BYUtv loaded up its HD semi-truck last week for a cross-country road trip to our nation’s capital.
No, one of the Cougar teams wasn’t playing Georgetown. Rather, the truck and BYUtv brass made the trek to Washington, D.C., for "The Cable Show," a broadcast entertainment conference where cable network execs at the local and national levels gather to see what’s new in the industry and discuss emerging trends.
To capitalize on the fact that thousands would see the truck en route, Big Blue (as it’s affectionately called at the network) was given a marketing-makeover.
When a BYUtv blog post showed the HD truck’s new advertising wrap, many Cougar fans — on social media and message boards — expressed confusion and even concern that BYU athletics wasn’t the major focus of the imagery on the truck.
Instead of a larger-than-life image of Kyle Van Noy or Tyler Haws, the truck promoted headshots of the quirky Studio C personalities and the Granite Flats crew. While athletics is represented with a montage of Cougar sports, the majority of the truck was reserved for BYUtv’s other original programming.
Many Brigham Young University athletics fan see BYUtv and BYU athletics broadcasts as synonymous. But once you understand the mission of BYUtv, athletics’ role in fulfilling those related business goals becomes very clear.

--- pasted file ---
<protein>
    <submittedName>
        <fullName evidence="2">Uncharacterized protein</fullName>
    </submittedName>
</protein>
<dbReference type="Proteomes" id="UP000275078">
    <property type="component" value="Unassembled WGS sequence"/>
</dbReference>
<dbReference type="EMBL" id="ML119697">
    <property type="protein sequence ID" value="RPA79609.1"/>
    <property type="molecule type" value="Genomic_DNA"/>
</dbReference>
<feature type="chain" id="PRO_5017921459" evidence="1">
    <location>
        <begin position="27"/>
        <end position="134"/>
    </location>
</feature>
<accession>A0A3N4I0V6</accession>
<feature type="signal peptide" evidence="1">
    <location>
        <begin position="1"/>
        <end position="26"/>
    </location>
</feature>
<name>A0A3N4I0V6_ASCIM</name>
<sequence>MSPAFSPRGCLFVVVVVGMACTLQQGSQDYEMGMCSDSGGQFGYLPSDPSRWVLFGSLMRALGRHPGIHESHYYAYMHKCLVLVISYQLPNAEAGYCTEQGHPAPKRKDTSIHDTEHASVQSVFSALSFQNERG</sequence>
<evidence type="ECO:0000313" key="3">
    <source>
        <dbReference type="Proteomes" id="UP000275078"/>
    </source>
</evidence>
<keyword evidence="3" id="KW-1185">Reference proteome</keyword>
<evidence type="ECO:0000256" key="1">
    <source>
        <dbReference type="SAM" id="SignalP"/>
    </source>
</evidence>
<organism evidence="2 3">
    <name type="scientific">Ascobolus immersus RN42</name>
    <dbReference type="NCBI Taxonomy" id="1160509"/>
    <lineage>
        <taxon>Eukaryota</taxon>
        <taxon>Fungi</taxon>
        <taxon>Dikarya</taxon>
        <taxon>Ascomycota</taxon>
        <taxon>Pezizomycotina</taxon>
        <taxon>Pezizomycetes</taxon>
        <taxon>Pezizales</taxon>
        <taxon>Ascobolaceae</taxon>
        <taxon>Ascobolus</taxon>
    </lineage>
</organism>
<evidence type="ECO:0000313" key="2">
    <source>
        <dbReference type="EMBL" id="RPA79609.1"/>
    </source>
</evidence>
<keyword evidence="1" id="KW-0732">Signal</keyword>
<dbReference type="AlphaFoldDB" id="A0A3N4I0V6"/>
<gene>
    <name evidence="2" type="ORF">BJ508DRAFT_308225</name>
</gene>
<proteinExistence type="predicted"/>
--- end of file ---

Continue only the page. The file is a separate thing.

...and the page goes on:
Stated simply: BYU athletics is a means to BYUtv, not an end.
A unique mission in television
For BYUtv, the overall goal of attending "The Cable Show" is to expose national and regional TV providers — and the industry at large — to BYUtv and the brand of programming it delivers. While athletics is a big part of that, it’s just that — a part.
Just as BYU athletics is forging a new path in college sports, BYUtv is doing the same in cable television by providing appealing, original, quality family-friendly programming.
“BYUtv is unique because it challenges traditional national and international TV network models with the primary mission of ‘seeing the good in the world,’” Mikel Minor, senior coordinating producer for BYUtv, said.
"Because BYUtv is so unique, the industry is adjusting to its presence. There is a learning curve and an educational public relations opportunity involved in launching and establishing traction with a TV network that does challenge the traditional norm — yet there are constant and clear success indicators. Perhaps the key challenge is overcoming and dispelling any assumptions and stereotypes that may be associated with the foundational culture of the university,” he continued.
Minor came to BYUtv after seven years as a coordinating producer at ESPN where he mostly worked on "SportsCenter." Across the board, BYUtv has sought and brought in talent from the industry to ensure that it provides unique content with extremely high production value.
By doing so, BYUtv generates an audience of loyal, like-minded people who can find programming that matches its values.
There’s nothing in the network’s mission statement about religion or faith. Regardless of religious affiliation, or even a lack thereof, BYUtv seeks to provide content that appeals to anyone looking for uplifting television.
The model assumes that once people see what BYUtv is about, there will be a natural interest in the LDS Church and its mission as well. Exposure for the LDS Church is an added benefit all its own.